SOLD: 1972 Ford Pinto
White/Blue Exterior with Black/Gray Interior, Former Car and Driver Project Racecar From 1973-74; Restored, Sorted/Upgraded, Ready to Race. Featured in the March 1975 and April 2007 Issue of Car and Driver Magazine. 4 IMSA Sanctioned Races in 1974: 2 Pole Positions, 1 Win (Charlotte Motor Speedway).
This Pinto was built by Car and Driver in the 1970s as an exercise to prove that brains and a common sense approach to motor racing could result in a winning car without resorting to huge talent or an unlimited budget. Pat Bedard, employed by Car and Driver at the time, muscled up to the challenge and proved in a short, four race career that Bedard and his assistants had enough ‘brains’, ‘engineering sense’ and ‘lack of personal obligations’ to pull it off. They did. The Pinto scored a win at Charlotte Motor Speedway in only its second race.
The Pinto raced in the Goodrich Radial Challenge, a road racing series for small sedans sanctioned by the International Motor Sports Association (IMSA). Why a Pinto? The Pinto was settled upon as the contender to modify by a series of logical choices made from comparing the frontal area, weight, piston displacement, handling, wheel width, and horsepower to other available cars of the day that would meet the entry criteria. A further decision was made to add IMSA’s 200lb weight penalty to the 2.0-liter model in order to use the new 2.3-liter engine and gain a little power for the super speedways. “It was the 2.3-liter engine that finally tipped the scales in favor of the Pinto”, said Bedard. “So we went out and bought a solid, 30,000-mile 1972 Pinto two-door.”
Bedard and fabricator (and co-driver) Ron Nash weren’t running ahead blindly. They had learned from the previous year competing with a rotary-powered Mazda RX-2 sponsored by Car and Driver. Quoting Bedard from the March 1975 issue, “We went into the 1974 Goodrich series with an excellent backlog of information. Car and Driver’s Mazda Wankel race car had been a first-class observation platform during the 1973 races.”
The Pinto engines were farmed out to Doug Fraser Racing Engines in Marblehead, Massachusetts. “Fraser pronounced the 2.3-liter ports substantially better than the 2.0 and predicted that the 2.3 would not only make more power than the 2.0 but would produce more power-per-cubic-inch as well.” He was right. Bedard continues,”…we wanted to optimize every detail right from the start. And the only way to have complete control, to make sure no short cuts were taken, was to do the work in our own shop. Fortunately, C/D is equipped to do this.”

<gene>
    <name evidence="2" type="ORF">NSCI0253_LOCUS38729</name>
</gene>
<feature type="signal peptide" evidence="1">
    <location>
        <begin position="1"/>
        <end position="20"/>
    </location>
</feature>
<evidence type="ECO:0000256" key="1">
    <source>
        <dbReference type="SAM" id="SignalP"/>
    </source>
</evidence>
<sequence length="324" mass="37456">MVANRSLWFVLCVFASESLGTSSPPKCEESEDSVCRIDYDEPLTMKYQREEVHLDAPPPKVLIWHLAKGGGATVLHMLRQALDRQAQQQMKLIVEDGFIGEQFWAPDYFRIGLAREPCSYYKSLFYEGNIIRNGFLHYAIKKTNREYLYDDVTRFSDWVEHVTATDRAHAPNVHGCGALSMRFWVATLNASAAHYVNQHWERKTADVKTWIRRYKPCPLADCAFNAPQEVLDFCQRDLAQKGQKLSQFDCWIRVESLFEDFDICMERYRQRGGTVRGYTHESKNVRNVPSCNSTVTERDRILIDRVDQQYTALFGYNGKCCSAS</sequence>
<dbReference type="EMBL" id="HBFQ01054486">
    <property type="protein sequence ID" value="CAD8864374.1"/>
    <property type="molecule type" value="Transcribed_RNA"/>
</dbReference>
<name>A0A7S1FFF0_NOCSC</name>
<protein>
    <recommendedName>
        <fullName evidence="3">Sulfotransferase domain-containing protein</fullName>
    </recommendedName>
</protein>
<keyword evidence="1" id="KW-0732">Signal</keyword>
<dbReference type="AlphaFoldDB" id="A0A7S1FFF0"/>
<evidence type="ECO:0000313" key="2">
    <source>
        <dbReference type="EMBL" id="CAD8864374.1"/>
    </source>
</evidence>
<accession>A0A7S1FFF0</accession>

“Sometimes other teams (or engineers) will even give away a tip or two. Bob Negstad (a Ford chassis engineer)…suggested that we use the 1974 Pinto steering gear because it was stronger…He also showed us how to adapt the larger 1974 disc brakes to the 1972 car.”
Other mods included a larger Corvette radiator, a Hurst shifter, 4.10 and 4.30 axle ratios (based upon what track they were running), Koni shock absorbers up front and Bilsteins in back, not to mention an extensive roll-cage carefully tying in all of the suspension points and creating a very stiff foundation.
“The Pinto required only half a day on the skidpad and half a day testing at Lime Rock to iron out its problems. With no more proving than that, it finished at Talladega and then went on to win at Charlotte a week later…the first for a Pinto in 2 years of Goodrich racing.”
After its short season on the racetrack Pat Bedard followed up with feedback in the same issue from March of 1975. “Given a relatively tight course — Lime Rock or, to a lesser degree, Charlotte — I could qualify it on the pole with a reasonable margin over the enemy.” Gremlins and BMWs made up the closest competition. Bedard continues, “The Pintos advantage was cornering ability; I don’t think there was another car in the B. F. Goodrich series that was quicker through the turns on a dry track.”